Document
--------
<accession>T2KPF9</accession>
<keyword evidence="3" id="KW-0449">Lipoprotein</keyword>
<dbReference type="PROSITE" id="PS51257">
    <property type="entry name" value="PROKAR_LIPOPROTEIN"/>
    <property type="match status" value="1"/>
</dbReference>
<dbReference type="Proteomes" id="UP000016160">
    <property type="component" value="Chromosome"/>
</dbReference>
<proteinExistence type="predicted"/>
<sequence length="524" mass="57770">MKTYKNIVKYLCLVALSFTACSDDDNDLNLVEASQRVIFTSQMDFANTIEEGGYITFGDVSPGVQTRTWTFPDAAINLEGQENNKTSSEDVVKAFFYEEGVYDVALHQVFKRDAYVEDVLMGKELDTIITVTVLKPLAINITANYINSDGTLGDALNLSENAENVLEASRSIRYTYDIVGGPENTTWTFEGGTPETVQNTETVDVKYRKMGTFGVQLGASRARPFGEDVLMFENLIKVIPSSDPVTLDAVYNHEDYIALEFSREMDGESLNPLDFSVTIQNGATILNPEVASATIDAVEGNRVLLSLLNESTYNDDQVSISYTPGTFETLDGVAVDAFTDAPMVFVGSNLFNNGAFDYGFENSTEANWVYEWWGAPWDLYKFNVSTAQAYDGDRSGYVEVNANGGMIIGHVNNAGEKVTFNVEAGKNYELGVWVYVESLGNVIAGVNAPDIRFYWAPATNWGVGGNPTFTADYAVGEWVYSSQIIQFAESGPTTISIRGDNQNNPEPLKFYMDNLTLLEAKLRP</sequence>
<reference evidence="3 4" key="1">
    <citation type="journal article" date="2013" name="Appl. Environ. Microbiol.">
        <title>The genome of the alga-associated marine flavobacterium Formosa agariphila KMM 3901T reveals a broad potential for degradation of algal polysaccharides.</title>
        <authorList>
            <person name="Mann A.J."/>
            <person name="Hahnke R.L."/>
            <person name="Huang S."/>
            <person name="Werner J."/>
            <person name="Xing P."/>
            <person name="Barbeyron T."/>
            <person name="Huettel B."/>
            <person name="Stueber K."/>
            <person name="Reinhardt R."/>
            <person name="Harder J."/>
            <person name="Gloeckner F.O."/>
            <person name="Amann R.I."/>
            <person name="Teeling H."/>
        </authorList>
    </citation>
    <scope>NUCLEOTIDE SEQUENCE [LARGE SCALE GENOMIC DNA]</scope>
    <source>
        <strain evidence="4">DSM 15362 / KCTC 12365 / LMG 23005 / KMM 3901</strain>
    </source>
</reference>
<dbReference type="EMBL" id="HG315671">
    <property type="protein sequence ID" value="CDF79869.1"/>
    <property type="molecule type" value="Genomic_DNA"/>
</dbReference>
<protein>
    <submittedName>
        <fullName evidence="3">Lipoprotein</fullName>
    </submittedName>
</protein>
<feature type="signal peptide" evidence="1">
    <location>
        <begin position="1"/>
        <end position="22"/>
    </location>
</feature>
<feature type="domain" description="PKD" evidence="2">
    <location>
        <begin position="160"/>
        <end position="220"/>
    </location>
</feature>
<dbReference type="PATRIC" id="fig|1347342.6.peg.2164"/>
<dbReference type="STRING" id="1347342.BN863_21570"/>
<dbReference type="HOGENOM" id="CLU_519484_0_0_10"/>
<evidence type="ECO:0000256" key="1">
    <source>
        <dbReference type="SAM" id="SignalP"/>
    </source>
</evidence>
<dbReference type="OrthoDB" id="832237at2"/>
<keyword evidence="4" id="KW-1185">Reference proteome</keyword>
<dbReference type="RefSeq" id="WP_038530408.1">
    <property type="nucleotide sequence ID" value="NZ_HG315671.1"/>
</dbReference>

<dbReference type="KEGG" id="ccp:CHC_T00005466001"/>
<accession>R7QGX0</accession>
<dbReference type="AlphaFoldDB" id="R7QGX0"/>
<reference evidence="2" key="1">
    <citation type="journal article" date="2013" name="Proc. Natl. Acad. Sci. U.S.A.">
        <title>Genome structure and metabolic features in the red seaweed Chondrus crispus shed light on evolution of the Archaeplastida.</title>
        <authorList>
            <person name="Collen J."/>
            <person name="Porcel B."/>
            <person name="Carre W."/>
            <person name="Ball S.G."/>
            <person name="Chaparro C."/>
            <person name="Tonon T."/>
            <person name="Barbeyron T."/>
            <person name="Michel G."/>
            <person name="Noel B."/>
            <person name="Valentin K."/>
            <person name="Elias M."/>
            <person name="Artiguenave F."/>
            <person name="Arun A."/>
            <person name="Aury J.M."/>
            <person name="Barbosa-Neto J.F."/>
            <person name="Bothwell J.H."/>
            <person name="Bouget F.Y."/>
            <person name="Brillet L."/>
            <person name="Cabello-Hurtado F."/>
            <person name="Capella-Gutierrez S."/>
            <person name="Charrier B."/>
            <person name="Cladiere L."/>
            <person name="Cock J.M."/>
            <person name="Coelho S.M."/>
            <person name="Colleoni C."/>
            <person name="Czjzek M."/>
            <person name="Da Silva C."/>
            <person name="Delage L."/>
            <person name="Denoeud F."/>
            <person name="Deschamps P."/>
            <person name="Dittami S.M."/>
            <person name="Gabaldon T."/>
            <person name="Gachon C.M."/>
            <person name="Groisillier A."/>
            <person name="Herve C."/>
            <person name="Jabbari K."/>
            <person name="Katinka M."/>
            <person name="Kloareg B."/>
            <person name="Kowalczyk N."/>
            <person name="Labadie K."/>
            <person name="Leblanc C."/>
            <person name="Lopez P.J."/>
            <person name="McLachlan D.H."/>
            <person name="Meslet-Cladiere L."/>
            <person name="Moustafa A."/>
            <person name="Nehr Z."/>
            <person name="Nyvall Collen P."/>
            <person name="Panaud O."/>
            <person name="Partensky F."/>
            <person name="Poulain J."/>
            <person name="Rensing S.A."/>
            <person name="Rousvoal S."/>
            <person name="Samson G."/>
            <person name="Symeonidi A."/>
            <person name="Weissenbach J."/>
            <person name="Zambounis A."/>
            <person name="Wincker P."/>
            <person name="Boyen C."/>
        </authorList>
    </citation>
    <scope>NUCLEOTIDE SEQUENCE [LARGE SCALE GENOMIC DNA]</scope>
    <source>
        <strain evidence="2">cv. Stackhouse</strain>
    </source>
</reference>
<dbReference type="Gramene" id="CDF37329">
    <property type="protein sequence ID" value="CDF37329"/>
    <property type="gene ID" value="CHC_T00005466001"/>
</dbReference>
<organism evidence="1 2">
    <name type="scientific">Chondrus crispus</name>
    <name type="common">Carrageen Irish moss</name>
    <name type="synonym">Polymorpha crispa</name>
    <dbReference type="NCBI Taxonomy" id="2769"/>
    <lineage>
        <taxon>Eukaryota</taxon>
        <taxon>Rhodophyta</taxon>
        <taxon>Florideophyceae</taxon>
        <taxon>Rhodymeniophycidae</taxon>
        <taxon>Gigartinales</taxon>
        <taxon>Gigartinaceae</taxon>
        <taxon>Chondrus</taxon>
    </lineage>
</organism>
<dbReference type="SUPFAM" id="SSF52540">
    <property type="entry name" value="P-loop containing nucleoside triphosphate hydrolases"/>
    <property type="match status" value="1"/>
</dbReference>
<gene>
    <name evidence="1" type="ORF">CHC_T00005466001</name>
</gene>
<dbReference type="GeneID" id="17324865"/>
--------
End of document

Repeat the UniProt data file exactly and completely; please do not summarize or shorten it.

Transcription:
<accession>T2KPF9</accession>
<keyword evidence="3" id="KW-0449">Lipoprotein</keyword>
<dbReference type="PROSITE" id="PS51257">
    <property type="entry name" value="PROKAR_LIPOPROTEIN"/>
    <property type="match status" value="1"/>
</dbReference>
<dbReference type="Proteomes" id="UP000016160">
    <property type="component" value="Chromosome"/>
</dbReference>
<proteinExistence type="predicted"/>
<sequence length="524" mass="57770">MKTYKNIVKYLCLVALSFTACSDDDNDLNLVEASQRVIFTSQMDFANTIEEGGYITFGDVSPGVQTRTWTFPDAAINLEGQENNKTSSEDVVKAFFYEEGVYDVALHQVFKRDAYVEDVLMGKELDTIITVTVLKPLAINITANYINSDGTLGDALNLSENAENVLEASRSIRYTYDIVGGPENTTWTFEGGTPETVQNTETVDVKYRKMGTFGVQLGASRARPFGEDVLMFENLIKVIPSSDPVTLDAVYNHEDYIALEFSREMDGESLNPLDFSVTIQNGATILNPEVASATIDAVEGNRVLLSLLNESTYNDDQVSISYTPGTFETLDGVAVDAFTDAPMVFVGSNLFNNGAFDYGFENSTEANWVYEWWGAPWDLYKFNVSTAQAYDGDRSGYVEVNANGGMIIGHVNNAGEKVTFNVEAGKNYELGVWVYVESLGNVIAGVNAPDIRFYWAPATNWGVGGNPTFTADYAVGEWVYSSQIIQFAESGPTTISIRGDNQNNPEPLKFYMDNLTLLEAKLRP</sequence>
<reference evidence="3 4" key="1">
    <citation type="journal article" date="2013" name="Appl. Environ. Microbiol.">
        <title>The genome of the alga-associated marine flavobacterium Formosa agariphila KMM 3901T reveals a broad potential for degradation of algal polysaccharides.</title>
        <authorList>
            <person name="Mann A.J."/>
            <person name="Hahnke R.L."/>
            <person name="Huang S."/>
            <person name="Werner J."/>
            <person name="Xing P."/>
            <person name="Barbeyron T."/>
            <person name="Huettel B."/>
            <person name="Stueber K."/>
            <person name="Reinhardt R."/>
            <person name="Harder J."/>
            <person name="Gloeckner F.O."/>
            <person name="Amann R.I."/>
            <person name="Teeling H."/>
        </authorList>
    </citation>
    <scope>NUCLEOTIDE SEQUENCE [LARGE SCALE GENOMIC DNA]</scope>
    <source>
        <strain evidence="4">DSM 15362 / KCTC 12365 / LMG 23005 / KMM 3901</strain>
    </source>
</reference>
<dbReference type="EMBL" id="HG315671">
    <property type="protein sequence ID" value="CDF79869.1"/>
    <property type="molecule type" value="Genomic_DNA"/>
</dbReference>
<protein>
    <submittedName>
        <fullName evidence="3">Lipoprotein</fullName>
    </submittedName>
</protein>
<feature type="signal peptide" evidence="1">
    <location>
        <begin position="1"/>
        <end position="22"/>
    </location>
</feature>
<feature type="domain" description="PKD" evidence="2">
    <location>
        <begin position="160"/>
        <end position="220"/>
    </location>
</feature>
<dbReference type="PATRIC" id="fig|1347342.6.peg.2164"/>
<dbReference type="STRING" id="1347342.BN863_21570"/>
<dbReference type="HOGENOM" id="CLU_519484_0_0_10"/>
<evidence type="ECO:0000256" key="1">
    <source>
        <dbReference type="SAM" id="SignalP"/>
    </source>
</evidence>
<dbReference type="OrthoDB" id="832237at2"/>
<keyword evidence="4" id="KW-1185">Reference proteome</keyword>
<dbReference type="RefSeq" id="WP_038530408.1">
    <property type="nucleotide sequence ID" value="NZ_HG315671.1"/>
</dbReference>

<dbReference type="KEGG" id="ccp:CHC_T00005466001"/>
<accession>R7QGX0</accession>
<dbReference type="AlphaFoldDB" id="R7QGX0"/>
<reference evidence="2" key="1">
    <citation type="journal article" date="2013" name="Proc. Natl. Acad. Sci. U.S.A.">
        <title>Genome structure and metabolic features in the red seaweed Chondrus crispus shed light on evolution of the Archaeplastida.</title>
        <authorList>
            <person name="Collen J."/>
            <person name="Porcel B."/>
            <person name="Carre W."/>
            <person name="Ball S.G."/>
            <person name="Chaparro C."/>
            <person name="Tonon T."/>
            <person name="Barbeyron T."/>
            <person name="Michel G."/>
            <person name="Noel B."/>
            <person name="Valentin K."/>
            <person name="Elias M."/>
            <person name="Artiguenave F."/>
            <person name="Arun A."/>
            <person name="Aury J.M."/>
            <person name="Barbosa-Neto J.F."/>
            <person name="Bothwell J.H."/>
            <person name="Bouget F.Y."/>
            <person name="Brillet L."/>
            <person name="Cabello-Hurtado F."/>
            <person name="Capella-Gutierrez S."/>
            <person name="Charrier B."/>
            <person name="Cladiere L."/>
            <person name="Cock J.M."/>
            <person name="Coelho S.M."/>
            <person name="Colleoni C."/>
            <person name="Czjzek M."/>
            <person name="Da Silva C."/>
            <person name="Delage L."/>
            <person name="Denoeud F."/>
            <person name="Deschamps P."/>
            <person name="Dittami S.M."/>
            <person name="Gabaldon T."/>
            <person name="Gachon C.M."/>
            <person name="Groisillier A."/>
            <person name="Herve C."/>
            <person name="Jabbari K."/>
            <person name="Katinka M."/>
            <person name="Kloareg B."/>
            <person name="Kowalczyk N."/>
            <person name="Labadie K."/>
            <person name="Leblanc C."/>
            <person name="Lopez P.J."/>
            <person name="McLachlan D.H."/>
            <person name="Meslet-Cladiere L."/>
            <person name="Moustafa A."/>
            <person name="Nehr Z."/>
            <person name="Nyvall Collen P."/>
            <person name="Panaud O."/>
            <person name="Partensky F."/>
            <person name="Poulain J."/>
            <person name="Rensing S.A."/>
            <person name="Rousvoal S."/>
            <person name="Samson G."/>
            <person name="Symeonidi A."/>
            <person name="Weissenbach J."/>
            <person name="Zambounis A."/>
            <person name="Wincker P."/>
            <person name="Boyen C."/>
        </authorList>
    </citation>
    <scope>NUCLEOTIDE SEQUENCE [LARGE SCALE GENOMIC DNA]</scope>
    <source>
        <strain evidence="2">cv. Stackhouse</strain>
    </source>
</reference>
<dbReference type="Gramene" id="CDF37329">
    <property type="protein sequence ID" value="CDF37329"/>
    <property type="gene ID" value="CHC_T00005466001"/>
</dbReference>
<organism evidence="1 2">
    <name type="scientific">Chondrus crispus</name>
    <name type="common">Carrageen Irish moss</name>
    <name type="synonym">Polymorpha crispa</name>
    <dbReference type="NCBI Taxonomy" id="2769"/>
    <lineage>
        <taxon>Eukaryota</taxon>
        <taxon>Rhodophyta</taxon>
        <taxon>Florideophyceae</taxon>
        <taxon>Rhodymeniophycidae</taxon>
        <taxon>Gigartinales</taxon>
        <taxon>Gigartinaceae</taxon>
        <taxon>Chondrus</taxon>
    </lineage>
</organism>
<dbReference type="SUPFAM" id="SSF52540">
    <property type="entry name" value="P-loop containing nucleoside triphosphate hydrolases"/>
    <property type="match status" value="1"/>
</dbReference>
<gene>
    <name evidence="1" type="ORF">CHC_T00005466001</name>
</gene>
<dbReference type="GeneID" id="17324865"/>